The Ghost of Munich to be made into film by Miloš Forman

French ambassador to Czech Republic Charles Fries, Václav Havel, Miloš Forman, photo: CTK

The launch has just taken place in Prague of the Czech version of a novel looking at the Munich Agreement of 1938, when the UK and France gave the Nazis free reign to annex parts of Czechoslovakia. Written by Georges-Marc Benamou, The Ghost of Munich tells the story of the Munich conference from the point of view of the then French prime minister. The book looks set to be made into a film, directed by Miloš Forman and written by Václav Havel.

Georges-Marc Benamou,  photo: CTK
The Ghost of Munich saw its Czech-language launch on Monday before the public at Prague’s French Institute: on stage, French author and respected journalist Georges-Marc Benamou. He discussed his book as well as the day of betrayal in September 1938 which changed Czechoslovak history. Asked what had led him to take on the subject of “Munich”, the author said he had been inspired by a single photograph from September 30 of that year:

“The inspiration came, simply, from a photograph taken at Munich, showing Daladier casting his eyes to the side and Hitler triumphant, a radiant Chamberlain and Mussolini turned a little to the left. In France, Munich has always been talked abut and is probably one of the most disturbing political issues. The photo is one of the best-known images of the 20th century. ”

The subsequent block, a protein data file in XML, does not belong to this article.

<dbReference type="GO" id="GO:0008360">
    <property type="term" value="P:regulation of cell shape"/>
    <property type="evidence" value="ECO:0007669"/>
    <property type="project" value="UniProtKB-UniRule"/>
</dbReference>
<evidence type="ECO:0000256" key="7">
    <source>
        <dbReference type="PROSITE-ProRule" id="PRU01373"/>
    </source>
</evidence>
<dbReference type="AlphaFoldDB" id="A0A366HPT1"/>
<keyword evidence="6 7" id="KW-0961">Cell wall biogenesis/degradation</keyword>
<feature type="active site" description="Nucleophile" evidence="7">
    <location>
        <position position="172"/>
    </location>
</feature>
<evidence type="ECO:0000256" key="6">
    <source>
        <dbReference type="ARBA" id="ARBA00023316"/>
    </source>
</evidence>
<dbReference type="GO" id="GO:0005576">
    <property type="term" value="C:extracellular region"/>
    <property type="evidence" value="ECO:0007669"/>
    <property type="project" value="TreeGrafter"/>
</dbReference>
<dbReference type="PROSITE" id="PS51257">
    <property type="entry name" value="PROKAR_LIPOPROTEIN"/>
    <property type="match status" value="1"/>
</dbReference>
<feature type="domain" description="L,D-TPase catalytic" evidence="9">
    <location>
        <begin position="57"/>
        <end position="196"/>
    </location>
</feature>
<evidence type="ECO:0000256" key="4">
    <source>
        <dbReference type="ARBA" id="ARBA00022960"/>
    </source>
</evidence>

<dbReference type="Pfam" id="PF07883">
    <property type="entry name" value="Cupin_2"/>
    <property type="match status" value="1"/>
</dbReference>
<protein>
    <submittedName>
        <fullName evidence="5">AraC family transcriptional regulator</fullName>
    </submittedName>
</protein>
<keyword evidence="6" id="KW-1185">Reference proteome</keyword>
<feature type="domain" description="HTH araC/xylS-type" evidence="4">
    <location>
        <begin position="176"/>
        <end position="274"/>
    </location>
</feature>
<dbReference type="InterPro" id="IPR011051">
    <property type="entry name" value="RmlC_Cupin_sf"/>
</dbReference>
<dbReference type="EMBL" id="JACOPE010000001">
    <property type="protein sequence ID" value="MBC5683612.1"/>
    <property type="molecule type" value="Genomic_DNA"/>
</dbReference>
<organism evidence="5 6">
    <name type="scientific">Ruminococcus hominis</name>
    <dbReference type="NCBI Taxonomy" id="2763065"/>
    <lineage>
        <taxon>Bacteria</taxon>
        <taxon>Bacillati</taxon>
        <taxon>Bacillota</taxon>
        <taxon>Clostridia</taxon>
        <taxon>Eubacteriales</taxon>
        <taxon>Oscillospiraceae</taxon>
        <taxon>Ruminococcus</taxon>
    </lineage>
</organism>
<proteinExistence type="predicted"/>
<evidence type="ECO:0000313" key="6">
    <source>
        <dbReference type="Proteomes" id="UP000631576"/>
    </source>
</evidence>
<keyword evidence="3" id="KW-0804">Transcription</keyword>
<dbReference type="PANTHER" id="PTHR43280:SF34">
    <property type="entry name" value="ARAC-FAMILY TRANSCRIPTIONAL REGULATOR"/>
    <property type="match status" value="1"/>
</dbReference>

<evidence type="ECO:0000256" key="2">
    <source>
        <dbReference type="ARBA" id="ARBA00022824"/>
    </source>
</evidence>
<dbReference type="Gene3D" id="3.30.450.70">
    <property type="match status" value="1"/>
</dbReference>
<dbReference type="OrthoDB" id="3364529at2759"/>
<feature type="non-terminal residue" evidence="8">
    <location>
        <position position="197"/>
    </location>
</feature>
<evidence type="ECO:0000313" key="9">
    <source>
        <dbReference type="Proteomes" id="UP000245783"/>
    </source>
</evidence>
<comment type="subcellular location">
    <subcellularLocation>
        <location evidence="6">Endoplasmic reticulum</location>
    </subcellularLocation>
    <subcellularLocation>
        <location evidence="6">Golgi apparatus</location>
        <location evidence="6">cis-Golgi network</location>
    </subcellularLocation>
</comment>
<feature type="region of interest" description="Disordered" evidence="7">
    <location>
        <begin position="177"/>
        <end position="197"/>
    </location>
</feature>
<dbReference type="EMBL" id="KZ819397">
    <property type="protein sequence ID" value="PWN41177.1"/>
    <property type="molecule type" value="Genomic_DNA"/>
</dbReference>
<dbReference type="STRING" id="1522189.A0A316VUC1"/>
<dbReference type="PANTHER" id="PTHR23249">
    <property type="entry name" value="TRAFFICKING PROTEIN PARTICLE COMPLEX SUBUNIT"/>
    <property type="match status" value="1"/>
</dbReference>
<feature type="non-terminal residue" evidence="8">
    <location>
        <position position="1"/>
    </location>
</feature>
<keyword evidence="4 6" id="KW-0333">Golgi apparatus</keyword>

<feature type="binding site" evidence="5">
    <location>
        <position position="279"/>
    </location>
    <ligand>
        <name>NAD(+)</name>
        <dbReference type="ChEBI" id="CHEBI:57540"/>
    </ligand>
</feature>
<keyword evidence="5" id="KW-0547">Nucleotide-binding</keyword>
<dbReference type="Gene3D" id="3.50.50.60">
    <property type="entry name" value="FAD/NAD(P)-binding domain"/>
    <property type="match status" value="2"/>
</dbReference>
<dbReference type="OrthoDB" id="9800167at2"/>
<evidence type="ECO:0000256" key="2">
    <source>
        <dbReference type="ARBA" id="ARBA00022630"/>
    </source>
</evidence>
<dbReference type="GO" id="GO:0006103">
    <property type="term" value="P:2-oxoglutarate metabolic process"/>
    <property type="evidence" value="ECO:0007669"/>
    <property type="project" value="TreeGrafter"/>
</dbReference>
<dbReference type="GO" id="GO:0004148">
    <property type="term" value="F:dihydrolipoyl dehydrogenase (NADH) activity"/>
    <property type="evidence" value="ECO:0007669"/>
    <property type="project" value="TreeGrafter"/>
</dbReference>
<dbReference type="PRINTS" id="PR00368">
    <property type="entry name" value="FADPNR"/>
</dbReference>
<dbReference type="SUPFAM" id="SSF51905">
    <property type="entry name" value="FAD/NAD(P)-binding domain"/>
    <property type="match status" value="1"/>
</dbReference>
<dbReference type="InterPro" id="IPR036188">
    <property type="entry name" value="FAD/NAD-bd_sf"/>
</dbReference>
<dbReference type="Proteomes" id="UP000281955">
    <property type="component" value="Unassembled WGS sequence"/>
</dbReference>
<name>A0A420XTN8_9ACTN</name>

French ambassador to Czech Republic Charles Fries,  Václav Havel,  Miloš Forman,  photo: CTK
The Ghost of Munich is based on factual records, with a twist: the author put himself in Daladier’s shoes, hour-by-hour of the day of the fateful agreement, to events that followed, until the former leader ends up a recluse. As others have summed up, the book has all the trappings for a gripping feature film, one reason why Academy award-winning director Miloš Forman was approached. He is now at work on a script with another Czech luminary: playwright and former Czech president Václav Havel. They both attended Monday’s launch, where Mr Forman spoke briefly:

“I’d just say that Mr Benamou’s book is beautiful and that it moved me very deeply. It’s a novel – not a historical dissertation – it’s a novel about historic events which inspired him. And for us, the book is a spring-board for the film version.”

So far not much is known about how far the script has come but there is no question the project will be highly anticipated. Mr Forman’s last film was Goya’s Ghosts, which many critics judged as one of the few missteps in his otherwise stellar career. If The Ghost of Munich goes ahead successfully, it will mark Mr Forman’s first major new project since 2006.